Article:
Complaints Assessment Committee 304 v Chapman

Complaints Assessment Committee 304 v Chapman [2018] NZREADT 6 (19 March 2018).pdf
Geographical Area
New Zealand
Case Name
Complaints Assessment Committee 304 v Chapman
Case Reference
[2018] NZREADT 6
Name of Court
Real Estate Agents Disciplinary Tribunal of New Zealand
Key Facts
Following the 7.1 magnitude earthquake which struck Canterbury on 4 September 2010, a devastating 6.3 magnitude aftershock struck close to the city of Christchurch on 22 February 2011. This aftershock caused widespread damage to property and the deaths of 185 people, 40 of which died when hit by rubble falling from buildings into the street, including Matthew McEachen who was hit by masonry while fleeing the building occupied by his work, Southern Ink.

As no criminal charges were laid and New Zealand’s compulsory insurance for personal injury, the Accident Compensation Corporation, prevents people from suing for personal injury, the family of McEachen brought proceedings against the commercial property manager, Chapman, under s.73(a) of the Real Estate Agent Act 2008. On 30 September 2010, a structural assessment sent to Chapman deemed the building unsafe to use; however, he only notified the owners of this, not the tenants. The family claimed that his failure to notify the tenants amounted to misconduct under s.73(a).
Decision and Reasoning
The Tribunal considered whether industry standards required commercial property managers to disclose information regarding the safety of a property to tenants. Taking in the context of the aftermath of an earthquake, they held that the relevant industry standard required a competent commercial property manager to: i) provide reports which identify a particular issue regarding the safety of a property to any affected person where they are supported by evidence and appropriate analysis; ii) where the report contains no evidence they must make enquiries with the author urgently so to not delay them providing this information to the affected persons; iii) take steps to ensure they are aware of the sticker status; and, where issues of health and safety are concerned, to disclose these to tenants even if the approval of the owners is not sought, or is sought and not granted.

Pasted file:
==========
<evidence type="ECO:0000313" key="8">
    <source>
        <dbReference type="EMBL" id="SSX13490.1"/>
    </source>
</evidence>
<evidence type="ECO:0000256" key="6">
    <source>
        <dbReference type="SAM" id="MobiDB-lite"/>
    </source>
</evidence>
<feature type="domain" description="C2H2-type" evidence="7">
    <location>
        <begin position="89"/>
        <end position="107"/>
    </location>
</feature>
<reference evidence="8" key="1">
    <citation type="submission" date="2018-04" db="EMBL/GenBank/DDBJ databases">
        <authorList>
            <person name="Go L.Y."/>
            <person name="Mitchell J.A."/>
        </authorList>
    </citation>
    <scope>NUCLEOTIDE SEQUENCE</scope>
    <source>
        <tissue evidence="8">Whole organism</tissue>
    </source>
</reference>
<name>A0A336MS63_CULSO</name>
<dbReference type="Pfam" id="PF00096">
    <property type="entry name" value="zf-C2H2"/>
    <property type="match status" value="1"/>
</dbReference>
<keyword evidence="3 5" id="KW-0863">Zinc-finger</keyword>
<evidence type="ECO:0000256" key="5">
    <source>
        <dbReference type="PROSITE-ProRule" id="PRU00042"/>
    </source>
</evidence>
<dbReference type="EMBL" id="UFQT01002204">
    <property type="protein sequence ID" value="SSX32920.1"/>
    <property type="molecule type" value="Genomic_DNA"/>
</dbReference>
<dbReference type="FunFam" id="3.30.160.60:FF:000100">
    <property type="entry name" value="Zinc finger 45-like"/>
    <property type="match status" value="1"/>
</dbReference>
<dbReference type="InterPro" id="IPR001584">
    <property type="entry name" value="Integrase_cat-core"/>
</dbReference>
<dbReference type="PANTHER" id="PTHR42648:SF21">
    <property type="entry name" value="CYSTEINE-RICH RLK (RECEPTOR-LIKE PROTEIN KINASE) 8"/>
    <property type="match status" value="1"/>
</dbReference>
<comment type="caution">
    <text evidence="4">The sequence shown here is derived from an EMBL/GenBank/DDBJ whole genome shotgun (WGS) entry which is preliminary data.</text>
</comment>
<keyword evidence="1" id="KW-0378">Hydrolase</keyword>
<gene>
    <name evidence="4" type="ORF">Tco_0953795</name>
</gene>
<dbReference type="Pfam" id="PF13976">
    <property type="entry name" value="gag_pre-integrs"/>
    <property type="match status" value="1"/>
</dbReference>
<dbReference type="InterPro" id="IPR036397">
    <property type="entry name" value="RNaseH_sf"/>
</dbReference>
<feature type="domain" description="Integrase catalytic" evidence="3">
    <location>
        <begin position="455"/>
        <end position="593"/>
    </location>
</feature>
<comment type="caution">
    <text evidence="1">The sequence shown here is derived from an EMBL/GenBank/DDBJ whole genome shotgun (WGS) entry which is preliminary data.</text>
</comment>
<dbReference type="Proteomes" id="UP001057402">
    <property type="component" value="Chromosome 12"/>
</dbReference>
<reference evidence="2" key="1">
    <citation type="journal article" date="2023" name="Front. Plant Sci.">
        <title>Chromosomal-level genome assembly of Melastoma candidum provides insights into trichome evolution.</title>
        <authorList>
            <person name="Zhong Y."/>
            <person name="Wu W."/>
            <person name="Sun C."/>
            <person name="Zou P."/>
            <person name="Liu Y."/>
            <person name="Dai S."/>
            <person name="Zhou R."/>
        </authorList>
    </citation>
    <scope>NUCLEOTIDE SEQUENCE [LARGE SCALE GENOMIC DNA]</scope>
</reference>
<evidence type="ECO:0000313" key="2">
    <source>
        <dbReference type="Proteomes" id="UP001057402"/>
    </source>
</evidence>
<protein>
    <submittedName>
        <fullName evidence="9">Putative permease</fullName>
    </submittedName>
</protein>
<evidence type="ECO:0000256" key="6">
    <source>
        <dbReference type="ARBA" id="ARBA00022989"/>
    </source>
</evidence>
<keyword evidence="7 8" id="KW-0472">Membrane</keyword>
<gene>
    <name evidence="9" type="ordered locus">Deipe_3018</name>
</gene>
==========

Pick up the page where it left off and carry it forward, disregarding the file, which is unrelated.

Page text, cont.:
The Tribunal held that Chapman failed to meet industry standards in that he was aware there was significant damage to the walls of the Southern Ink tenancy and these must be repaired before resumption of occupancy, he did not pass on this information to the tenants and did not clarify the sticker status. However, under s.73(a) Chapman could only be guilty of misconduct where his conduct would reasonably be regarded by agents of good standing or reasonable members of the public, as disgraceful. Considering the ordinary meaning of disgraceful, the Tribunal was unable to conclude that an agent of good standing or a reasonable member of the public would regard Chapman’s conduct as disgraceful. Therefore, they held there was no misconduct on Chapman’s behalf.
The Court found that Chapman’s actions did not amount to misconduct under s.73(a). The decision was not appealed.
This case law summary was developed as part of the Disaster Law Database (DISLAW) project, and is not an official record of the case.